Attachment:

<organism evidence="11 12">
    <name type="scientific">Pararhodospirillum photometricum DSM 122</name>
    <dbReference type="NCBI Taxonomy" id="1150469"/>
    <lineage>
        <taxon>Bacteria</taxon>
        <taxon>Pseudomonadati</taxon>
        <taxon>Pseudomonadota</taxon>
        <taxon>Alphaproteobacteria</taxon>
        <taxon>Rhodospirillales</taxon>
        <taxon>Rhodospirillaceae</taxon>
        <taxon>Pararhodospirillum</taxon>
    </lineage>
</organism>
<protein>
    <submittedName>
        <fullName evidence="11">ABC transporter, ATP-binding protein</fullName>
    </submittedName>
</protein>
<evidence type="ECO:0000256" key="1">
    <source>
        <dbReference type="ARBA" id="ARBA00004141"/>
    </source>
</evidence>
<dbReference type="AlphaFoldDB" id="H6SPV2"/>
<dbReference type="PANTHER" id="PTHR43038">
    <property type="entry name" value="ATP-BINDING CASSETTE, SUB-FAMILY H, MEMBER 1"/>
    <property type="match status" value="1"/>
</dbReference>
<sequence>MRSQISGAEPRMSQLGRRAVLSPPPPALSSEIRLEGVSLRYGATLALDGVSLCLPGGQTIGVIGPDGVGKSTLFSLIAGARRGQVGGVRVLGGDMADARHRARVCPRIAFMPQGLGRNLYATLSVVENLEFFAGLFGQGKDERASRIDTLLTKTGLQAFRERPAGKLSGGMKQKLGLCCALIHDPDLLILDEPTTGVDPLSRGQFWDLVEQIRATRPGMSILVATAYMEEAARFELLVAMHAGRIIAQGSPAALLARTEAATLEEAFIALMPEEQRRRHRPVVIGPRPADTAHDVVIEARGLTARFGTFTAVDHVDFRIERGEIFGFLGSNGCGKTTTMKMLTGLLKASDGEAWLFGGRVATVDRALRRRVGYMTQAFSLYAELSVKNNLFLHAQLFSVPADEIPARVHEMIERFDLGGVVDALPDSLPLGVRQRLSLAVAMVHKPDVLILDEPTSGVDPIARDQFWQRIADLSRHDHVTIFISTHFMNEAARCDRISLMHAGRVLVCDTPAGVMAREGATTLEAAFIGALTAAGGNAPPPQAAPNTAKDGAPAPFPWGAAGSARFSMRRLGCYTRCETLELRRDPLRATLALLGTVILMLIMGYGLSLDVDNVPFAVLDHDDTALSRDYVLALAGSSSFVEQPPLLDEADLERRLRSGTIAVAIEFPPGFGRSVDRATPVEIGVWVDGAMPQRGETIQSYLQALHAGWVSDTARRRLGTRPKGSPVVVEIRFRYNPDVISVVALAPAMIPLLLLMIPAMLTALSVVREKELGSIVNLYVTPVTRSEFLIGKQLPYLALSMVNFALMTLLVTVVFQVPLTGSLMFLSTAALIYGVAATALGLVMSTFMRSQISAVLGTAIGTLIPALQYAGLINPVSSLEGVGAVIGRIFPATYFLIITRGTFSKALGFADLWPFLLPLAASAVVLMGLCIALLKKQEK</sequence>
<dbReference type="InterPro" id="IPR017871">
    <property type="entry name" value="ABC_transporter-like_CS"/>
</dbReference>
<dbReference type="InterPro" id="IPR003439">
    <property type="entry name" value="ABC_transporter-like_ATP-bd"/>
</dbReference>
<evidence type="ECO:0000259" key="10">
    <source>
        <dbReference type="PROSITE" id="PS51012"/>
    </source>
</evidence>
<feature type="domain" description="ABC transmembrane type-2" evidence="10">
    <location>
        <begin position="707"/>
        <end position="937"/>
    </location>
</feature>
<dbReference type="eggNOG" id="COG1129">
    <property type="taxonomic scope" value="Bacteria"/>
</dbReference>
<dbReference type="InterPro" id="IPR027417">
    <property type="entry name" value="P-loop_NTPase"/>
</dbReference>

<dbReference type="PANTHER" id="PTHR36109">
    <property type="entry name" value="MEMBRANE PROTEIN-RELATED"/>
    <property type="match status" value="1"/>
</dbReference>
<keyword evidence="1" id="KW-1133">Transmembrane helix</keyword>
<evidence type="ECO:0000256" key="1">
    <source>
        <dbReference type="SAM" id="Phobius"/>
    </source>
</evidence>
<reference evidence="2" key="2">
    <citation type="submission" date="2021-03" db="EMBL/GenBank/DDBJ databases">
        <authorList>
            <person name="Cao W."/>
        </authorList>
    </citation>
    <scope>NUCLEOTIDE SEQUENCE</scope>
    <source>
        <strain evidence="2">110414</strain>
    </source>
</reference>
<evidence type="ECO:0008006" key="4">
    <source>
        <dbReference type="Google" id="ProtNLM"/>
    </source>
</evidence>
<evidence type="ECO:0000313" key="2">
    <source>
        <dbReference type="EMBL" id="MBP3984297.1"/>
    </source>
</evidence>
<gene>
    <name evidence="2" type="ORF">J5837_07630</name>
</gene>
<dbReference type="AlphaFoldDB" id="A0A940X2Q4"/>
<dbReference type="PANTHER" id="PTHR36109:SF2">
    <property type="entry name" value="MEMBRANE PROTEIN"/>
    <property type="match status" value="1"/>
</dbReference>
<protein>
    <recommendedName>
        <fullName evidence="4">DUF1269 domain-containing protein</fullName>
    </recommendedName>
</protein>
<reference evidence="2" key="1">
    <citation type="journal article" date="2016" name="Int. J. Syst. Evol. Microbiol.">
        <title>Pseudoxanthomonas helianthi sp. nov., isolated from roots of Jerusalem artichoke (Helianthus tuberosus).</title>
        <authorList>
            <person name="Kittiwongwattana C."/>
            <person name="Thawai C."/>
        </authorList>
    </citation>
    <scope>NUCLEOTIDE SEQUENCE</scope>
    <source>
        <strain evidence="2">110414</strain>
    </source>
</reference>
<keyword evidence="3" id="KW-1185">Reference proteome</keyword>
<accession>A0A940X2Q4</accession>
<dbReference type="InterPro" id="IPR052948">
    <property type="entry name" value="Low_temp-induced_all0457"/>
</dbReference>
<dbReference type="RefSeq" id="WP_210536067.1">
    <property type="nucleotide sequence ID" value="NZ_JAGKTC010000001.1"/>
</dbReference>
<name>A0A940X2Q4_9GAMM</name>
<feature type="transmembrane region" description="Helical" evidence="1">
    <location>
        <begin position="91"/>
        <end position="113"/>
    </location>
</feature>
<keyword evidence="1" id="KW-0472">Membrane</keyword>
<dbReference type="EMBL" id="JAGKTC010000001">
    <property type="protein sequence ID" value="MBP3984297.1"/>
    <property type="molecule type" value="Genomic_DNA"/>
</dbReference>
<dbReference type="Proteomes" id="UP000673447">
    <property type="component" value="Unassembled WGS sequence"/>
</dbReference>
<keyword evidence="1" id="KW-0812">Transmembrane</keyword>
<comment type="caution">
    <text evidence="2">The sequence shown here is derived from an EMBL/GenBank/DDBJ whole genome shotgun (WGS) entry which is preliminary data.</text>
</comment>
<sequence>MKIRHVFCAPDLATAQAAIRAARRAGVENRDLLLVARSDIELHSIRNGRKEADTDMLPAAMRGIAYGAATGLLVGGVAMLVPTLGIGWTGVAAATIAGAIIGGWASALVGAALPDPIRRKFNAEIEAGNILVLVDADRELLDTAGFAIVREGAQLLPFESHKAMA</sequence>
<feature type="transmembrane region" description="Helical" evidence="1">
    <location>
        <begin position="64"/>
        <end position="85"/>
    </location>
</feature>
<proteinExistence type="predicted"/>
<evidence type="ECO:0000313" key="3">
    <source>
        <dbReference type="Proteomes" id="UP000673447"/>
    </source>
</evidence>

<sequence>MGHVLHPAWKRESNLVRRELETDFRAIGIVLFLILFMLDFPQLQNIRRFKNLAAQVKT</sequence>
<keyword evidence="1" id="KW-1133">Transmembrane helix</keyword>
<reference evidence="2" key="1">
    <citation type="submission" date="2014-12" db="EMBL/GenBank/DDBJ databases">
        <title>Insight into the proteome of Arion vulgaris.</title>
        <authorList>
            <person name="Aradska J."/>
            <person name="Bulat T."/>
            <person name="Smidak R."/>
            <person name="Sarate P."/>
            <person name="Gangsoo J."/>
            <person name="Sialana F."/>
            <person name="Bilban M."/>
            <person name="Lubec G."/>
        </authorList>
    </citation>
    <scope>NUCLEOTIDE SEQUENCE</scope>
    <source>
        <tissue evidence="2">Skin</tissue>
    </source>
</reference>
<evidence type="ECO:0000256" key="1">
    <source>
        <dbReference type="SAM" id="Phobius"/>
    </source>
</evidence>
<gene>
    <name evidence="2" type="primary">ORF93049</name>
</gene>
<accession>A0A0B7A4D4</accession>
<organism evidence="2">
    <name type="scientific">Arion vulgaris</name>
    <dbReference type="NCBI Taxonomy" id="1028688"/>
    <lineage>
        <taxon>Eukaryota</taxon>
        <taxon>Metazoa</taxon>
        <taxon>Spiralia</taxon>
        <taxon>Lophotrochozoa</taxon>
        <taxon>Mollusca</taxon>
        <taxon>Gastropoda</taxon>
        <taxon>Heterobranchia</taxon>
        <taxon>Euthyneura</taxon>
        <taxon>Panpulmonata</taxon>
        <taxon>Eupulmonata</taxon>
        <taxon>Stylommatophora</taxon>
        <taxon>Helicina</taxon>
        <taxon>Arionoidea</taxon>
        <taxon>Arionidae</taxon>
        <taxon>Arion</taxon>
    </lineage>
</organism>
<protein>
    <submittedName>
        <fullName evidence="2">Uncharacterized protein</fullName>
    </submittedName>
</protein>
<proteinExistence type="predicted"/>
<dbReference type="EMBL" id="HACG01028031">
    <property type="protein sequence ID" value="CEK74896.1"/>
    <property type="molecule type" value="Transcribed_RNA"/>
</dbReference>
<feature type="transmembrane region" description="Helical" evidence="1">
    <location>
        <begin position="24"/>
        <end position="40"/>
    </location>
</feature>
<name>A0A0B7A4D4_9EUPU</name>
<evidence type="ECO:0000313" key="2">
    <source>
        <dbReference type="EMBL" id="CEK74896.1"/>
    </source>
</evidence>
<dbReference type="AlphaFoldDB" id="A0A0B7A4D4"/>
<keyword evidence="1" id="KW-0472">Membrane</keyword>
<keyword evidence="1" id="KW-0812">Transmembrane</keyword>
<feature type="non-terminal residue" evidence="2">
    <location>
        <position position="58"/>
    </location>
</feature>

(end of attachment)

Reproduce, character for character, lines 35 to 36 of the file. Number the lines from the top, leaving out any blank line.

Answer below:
</dbReference>
<evidence type="ECO:0000259" key="10">